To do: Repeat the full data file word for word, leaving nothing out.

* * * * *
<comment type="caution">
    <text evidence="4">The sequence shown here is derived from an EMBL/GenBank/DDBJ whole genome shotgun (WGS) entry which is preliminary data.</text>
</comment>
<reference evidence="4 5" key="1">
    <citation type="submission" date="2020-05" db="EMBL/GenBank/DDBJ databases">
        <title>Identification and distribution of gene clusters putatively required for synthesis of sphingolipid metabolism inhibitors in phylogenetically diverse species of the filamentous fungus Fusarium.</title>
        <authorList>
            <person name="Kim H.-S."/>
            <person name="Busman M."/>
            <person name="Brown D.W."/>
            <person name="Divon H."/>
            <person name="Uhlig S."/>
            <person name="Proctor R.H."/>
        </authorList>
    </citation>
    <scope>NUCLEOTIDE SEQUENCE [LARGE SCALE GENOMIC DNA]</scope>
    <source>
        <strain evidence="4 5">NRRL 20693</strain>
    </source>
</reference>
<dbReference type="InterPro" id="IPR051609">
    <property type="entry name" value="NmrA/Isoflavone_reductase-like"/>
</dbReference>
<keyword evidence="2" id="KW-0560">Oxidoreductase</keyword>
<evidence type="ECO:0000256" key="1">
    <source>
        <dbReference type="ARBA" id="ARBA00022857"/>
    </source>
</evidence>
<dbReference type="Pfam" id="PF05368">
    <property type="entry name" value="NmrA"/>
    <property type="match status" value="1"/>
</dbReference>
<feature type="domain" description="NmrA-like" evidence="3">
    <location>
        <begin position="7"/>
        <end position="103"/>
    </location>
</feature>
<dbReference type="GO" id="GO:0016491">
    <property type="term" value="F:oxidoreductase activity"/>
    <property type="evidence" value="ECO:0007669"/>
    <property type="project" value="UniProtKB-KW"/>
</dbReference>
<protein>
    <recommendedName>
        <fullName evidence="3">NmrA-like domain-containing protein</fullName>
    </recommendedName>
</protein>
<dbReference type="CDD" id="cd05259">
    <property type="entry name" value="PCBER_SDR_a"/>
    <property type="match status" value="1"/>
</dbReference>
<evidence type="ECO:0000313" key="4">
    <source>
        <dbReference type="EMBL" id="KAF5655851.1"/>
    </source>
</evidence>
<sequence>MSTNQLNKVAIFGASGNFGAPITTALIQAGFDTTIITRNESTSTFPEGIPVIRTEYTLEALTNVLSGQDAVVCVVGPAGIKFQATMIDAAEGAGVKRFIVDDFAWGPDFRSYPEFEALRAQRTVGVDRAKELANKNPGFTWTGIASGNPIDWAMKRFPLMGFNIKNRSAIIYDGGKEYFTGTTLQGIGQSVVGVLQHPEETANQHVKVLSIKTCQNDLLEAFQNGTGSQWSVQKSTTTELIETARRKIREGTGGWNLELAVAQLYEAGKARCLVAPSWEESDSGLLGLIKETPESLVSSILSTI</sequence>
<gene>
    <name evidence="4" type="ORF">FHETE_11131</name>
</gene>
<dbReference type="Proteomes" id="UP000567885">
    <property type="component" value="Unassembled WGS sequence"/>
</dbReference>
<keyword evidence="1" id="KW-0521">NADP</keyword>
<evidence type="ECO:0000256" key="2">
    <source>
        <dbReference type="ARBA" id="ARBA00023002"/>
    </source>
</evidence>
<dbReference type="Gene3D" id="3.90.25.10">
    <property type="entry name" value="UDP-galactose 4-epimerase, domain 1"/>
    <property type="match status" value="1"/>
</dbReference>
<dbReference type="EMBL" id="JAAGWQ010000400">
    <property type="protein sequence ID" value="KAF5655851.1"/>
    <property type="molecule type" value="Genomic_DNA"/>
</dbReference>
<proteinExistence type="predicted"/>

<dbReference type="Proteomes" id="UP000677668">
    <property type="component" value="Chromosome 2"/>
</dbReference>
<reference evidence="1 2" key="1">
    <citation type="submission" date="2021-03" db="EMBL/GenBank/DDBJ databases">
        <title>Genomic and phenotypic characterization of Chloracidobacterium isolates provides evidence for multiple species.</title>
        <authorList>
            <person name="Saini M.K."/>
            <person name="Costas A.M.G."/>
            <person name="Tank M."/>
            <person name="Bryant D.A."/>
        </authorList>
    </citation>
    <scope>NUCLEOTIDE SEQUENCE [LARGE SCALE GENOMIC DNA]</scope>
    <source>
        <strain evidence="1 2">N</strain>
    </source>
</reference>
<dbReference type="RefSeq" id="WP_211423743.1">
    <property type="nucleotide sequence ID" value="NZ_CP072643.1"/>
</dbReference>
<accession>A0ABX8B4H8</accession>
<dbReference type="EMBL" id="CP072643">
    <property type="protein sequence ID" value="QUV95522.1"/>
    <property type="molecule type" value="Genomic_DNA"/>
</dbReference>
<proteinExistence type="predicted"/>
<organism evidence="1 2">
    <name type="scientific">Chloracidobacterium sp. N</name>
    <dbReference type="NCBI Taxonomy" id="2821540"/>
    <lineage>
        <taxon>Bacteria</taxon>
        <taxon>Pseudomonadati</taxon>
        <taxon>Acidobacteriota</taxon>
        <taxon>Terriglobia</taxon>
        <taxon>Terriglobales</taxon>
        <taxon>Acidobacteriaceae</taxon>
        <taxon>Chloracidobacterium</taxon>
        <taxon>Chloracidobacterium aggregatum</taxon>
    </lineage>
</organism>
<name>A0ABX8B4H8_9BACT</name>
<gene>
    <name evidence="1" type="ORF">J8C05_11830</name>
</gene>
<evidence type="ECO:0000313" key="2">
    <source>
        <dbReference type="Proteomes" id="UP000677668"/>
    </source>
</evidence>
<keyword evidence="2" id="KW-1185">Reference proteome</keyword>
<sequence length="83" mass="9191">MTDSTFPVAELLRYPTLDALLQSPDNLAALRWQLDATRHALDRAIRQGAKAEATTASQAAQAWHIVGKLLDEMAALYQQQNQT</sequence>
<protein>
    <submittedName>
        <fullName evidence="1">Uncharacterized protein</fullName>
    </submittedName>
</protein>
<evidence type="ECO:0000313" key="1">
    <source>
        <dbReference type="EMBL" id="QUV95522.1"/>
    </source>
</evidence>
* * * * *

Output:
<comment type="caution">
    <text evidence="4">The sequence shown here is derived from an EMBL/GenBank/DDBJ whole genome shotgun (WGS) entry which is preliminary data.</text>
</comment>
<reference evidence="4 5" key="1">
    <citation type="submission" date="2020-05" db="EMBL/GenBank/DDBJ databases">
        <title>Identification and distribution of gene clusters putatively required for synthesis of sphingolipid metabolism inhibitors in phylogenetically diverse species of the filamentous fungus Fusarium.</title>
        <authorList>
            <person name="Kim H.-S."/>
            <person name="Busman M."/>
            <person name="Brown D.W."/>
            <person name="Divon H."/>
            <person name="Uhlig S."/>
            <person name="Proctor R.H."/>
        </authorList>
    </citation>
    <scope>NUCLEOTIDE SEQUENCE [LARGE SCALE GENOMIC DNA]</scope>
    <source>
        <strain evidence="4 5">NRRL 20693</strain>
    </source>
</reference>
<dbReference type="InterPro" id="IPR051609">
    <property type="entry name" value="NmrA/Isoflavone_reductase-like"/>
</dbReference>
<keyword evidence="2" id="KW-0560">Oxidoreductase</keyword>
<evidence type="ECO:0000256" key="1">
    <source>
        <dbReference type="ARBA" id="ARBA00022857"/>
    </source>
</evidence>
<dbReference type="Pfam" id="PF05368">
    <property type="entry name" value="NmrA"/>
    <property type="match status" value="1"/>
</dbReference>
<feature type="domain" description="NmrA-like" evidence="3">
    <location>
        <begin position="7"/>
        <end position="103"/>
    </location>
</feature>
<dbReference type="GO" id="GO:0016491">
    <property type="term" value="F:oxidoreductase activity"/>
    <property type="evidence" value="ECO:0007669"/>
    <property type="project" value="UniProtKB-KW"/>
</dbReference>
<protein>
    <recommendedName>
        <fullName evidence="3">NmrA-like domain-containing protein</fullName>
    </recommendedName>
</protein>
<dbReference type="CDD" id="cd05259">
    <property type="entry name" value="PCBER_SDR_a"/>
    <property type="match status" value="1"/>
</dbReference>
<evidence type="ECO:0000313" key="4">
    <source>
        <dbReference type="EMBL" id="KAF5655851.1"/>
    </source>
</evidence>
<sequence>MSTNQLNKVAIFGASGNFGAPITTALIQAGFDTTIITRNESTSTFPEGIPVIRTEYTLEALTNVLSGQDAVVCVVGPAGIKFQATMIDAAEGAGVKRFIVDDFAWGPDFRSYPEFEALRAQRTVGVDRAKELANKNPGFTWTGIASGNPIDWAMKRFPLMGFNIKNRSAIIYDGGKEYFTGTTLQGIGQSVVGVLQHPEETANQHVKVLSIKTCQNDLLEAFQNGTGSQWSVQKSTTTELIETARRKIREGTGGWNLELAVAQLYEAGKARCLVAPSWEESDSGLLGLIKETPESLVSSILSTI</sequence>
<gene>
    <name evidence="4" type="ORF">FHETE_11131</name>
</gene>
<dbReference type="Proteomes" id="UP000567885">
    <property type="component" value="Unassembled WGS sequence"/>
</dbReference>
<keyword evidence="1" id="KW-0521">NADP</keyword>
<evidence type="ECO:0000256" key="2">
    <source>
        <dbReference type="ARBA" id="ARBA00023002"/>
    </source>
</evidence>
<dbReference type="Gene3D" id="3.90.25.10">
    <property type="entry name" value="UDP-galactose 4-epimerase, domain 1"/>
    <property type="match status" value="1"/>
</dbReference>
<dbReference type="EMBL" id="JAAGWQ010000400">
    <property type="protein sequence ID" value="KAF5655851.1"/>
    <property type="molecule type" value="Genomic_DNA"/>
</dbReference>
<proteinExistence type="predicted"/>

<dbReference type="Proteomes" id="UP000677668">
    <property type="component" value="Chromosome 2"/>
</dbReference>
<reference evidence="1 2" key="1">
    <citation type="submission" date="2021-03" db="EMBL/GenBank/DDBJ databases">
        <title>Genomic and phenotypic characterization of Chloracidobacterium isolates provides evidence for multiple species.</title>
        <authorList>
            <person name="Saini M.K."/>
            <person name="Costas A.M.G."/>
            <person name="Tank M."/>
            <person name="Bryant D.A."/>
        </authorList>
    </citation>
    <scope>NUCLEOTIDE SEQUENCE [LARGE SCALE GENOMIC DNA]</scope>
    <source>
        <strain evidence="1 2">N</strain>
    </source>
</reference>
<dbReference type="RefSeq" id="WP_211423743.1">
    <property type="nucleotide sequence ID" value="NZ_CP072643.1"/>
</dbReference>
<accession>A0ABX8B4H8</accession>
<dbReference type="EMBL" id="CP072643">
    <property type="protein sequence ID" value="QUV95522.1"/>
    <property type="molecule type" value="Genomic_DNA"/>
</dbReference>
<proteinExistence type="predicted"/>
<organism evidence="1 2">
    <name type="scientific">Chloracidobacterium sp. N</name>
    <dbReference type="NCBI Taxonomy" id="2821540"/>
    <lineage>
        <taxon>Bacteria</taxon>
        <taxon>Pseudomonadati</taxon>
        <taxon>Acidobacteriota</taxon>
        <taxon>Terriglobia</taxon>
        <taxon>Terriglobales</taxon>
        <taxon>Acidobacteriaceae</taxon>
        <taxon>Chloracidobacterium</taxon>
        <taxon>Chloracidobacterium aggregatum</taxon>
    </lineage>
</organism>
<name>A0ABX8B4H8_9BACT</name>
<gene>
    <name evidence="1" type="ORF">J8C05_11830</name>
</gene>
<evidence type="ECO:0000313" key="2">
    <source>
        <dbReference type="Proteomes" id="UP000677668"/>
    </source>
</evidence>
<keyword evidence="2" id="KW-1185">Reference proteome</keyword>
<sequence length="83" mass="9191">MTDSTFPVAELLRYPTLDALLQSPDNLAALRWQLDATRHALDRAIRQGAKAEATTASQAAQAWHIVGKLLDEMAALYQQQNQT</sequence>
<protein>
    <submittedName>
        <fullName evidence="1">Uncharacterized protein</fullName>
    </submittedName>
</protein>
<evidence type="ECO:0000313" key="1">
    <source>
        <dbReference type="EMBL" id="QUV95522.1"/>
    </source>
</evidence>